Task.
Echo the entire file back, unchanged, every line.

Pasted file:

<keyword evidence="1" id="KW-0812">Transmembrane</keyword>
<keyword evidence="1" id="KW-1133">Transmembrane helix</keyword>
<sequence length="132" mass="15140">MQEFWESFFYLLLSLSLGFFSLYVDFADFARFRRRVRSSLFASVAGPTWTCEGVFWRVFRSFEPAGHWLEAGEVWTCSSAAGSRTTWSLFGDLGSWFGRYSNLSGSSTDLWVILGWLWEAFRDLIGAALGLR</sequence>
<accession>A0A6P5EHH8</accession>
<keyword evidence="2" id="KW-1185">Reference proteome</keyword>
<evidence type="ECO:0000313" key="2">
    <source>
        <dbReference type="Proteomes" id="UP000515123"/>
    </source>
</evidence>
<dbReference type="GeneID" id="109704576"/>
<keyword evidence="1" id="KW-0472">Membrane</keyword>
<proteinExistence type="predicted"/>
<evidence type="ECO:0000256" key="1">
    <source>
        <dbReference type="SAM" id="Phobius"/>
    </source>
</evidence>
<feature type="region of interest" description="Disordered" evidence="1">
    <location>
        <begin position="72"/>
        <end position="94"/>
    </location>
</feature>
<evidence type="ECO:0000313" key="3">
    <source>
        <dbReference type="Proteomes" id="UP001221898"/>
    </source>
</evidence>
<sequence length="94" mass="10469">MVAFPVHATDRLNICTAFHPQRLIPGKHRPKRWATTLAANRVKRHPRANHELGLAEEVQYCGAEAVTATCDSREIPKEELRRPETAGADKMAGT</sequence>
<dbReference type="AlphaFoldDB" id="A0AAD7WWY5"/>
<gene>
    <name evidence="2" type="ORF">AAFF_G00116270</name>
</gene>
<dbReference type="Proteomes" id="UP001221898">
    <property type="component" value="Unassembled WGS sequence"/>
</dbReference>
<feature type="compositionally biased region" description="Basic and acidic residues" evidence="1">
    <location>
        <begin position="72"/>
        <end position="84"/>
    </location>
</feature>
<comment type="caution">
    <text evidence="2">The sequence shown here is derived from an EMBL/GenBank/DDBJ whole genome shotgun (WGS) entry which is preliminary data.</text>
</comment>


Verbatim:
<keyword evidence="1" id="KW-0812">Transmembrane</keyword>
<keyword evidence="1" id="KW-1133">Transmembrane helix</keyword>
<sequence length="132" mass="15140">MQEFWESFFYLLLSLSLGFFSLYVDFADFARFRRRVRSSLFASVAGPTWTCEGVFWRVFRSFEPAGHWLEAGEVWTCSSAAGSRTTWSLFGDLGSWFGRYSNLSGSSTDLWVILGWLWEAFRDLIGAALGLR</sequence>
<accession>A0A6P5EHH8</accession>
<keyword evidence="2" id="KW-1185">Reference proteome</keyword>
<evidence type="ECO:0000313" key="2">
    <source>
        <dbReference type="Proteomes" id="UP000515123"/>
    </source>
</evidence>
<dbReference type="GeneID" id="109704576"/>
<keyword evidence="1" id="KW-0472">Membrane</keyword>
<proteinExistence type="predicted"/>
<evidence type="ECO:0000256" key="1">
    <source>
        <dbReference type="SAM" id="Phobius"/>
    </source>
</evidence>
<feature type="region of interest" description="Disordered" evidence="1">
    <location>
        <begin position="72"/>
        <end position="94"/>
    </location>
</feature>
<evidence type="ECO:0000313" key="3">
    <source>
        <dbReference type="Proteomes" id="UP001221898"/>
    </source>
</evidence>
<sequence length="94" mass="10469">MVAFPVHATDRLNICTAFHPQRLIPGKHRPKRWATTLAANRVKRHPRANHELGLAEEVQYCGAEAVTATCDSREIPKEELRRPETAGADKMAGT</sequence>
<dbReference type="AlphaFoldDB" id="A0AAD7WWY5"/>
<gene>
    <name evidence="2" type="ORF">AAFF_G00116270</name>
</gene>
<dbReference type="Proteomes" id="UP001221898">
    <property type="component" value="Unassembled WGS sequence"/>
</dbReference>
<feature type="compositionally biased region" description="Basic and acidic residues" evidence="1">
    <location>
        <begin position="72"/>
        <end position="84"/>
    </location>
</feature>
<comment type="caution">
    <text evidence="2">The sequence shown here is derived from an EMBL/GenBank/DDBJ whole genome shotgun (WGS) entry which is preliminary data.</text>
</comment>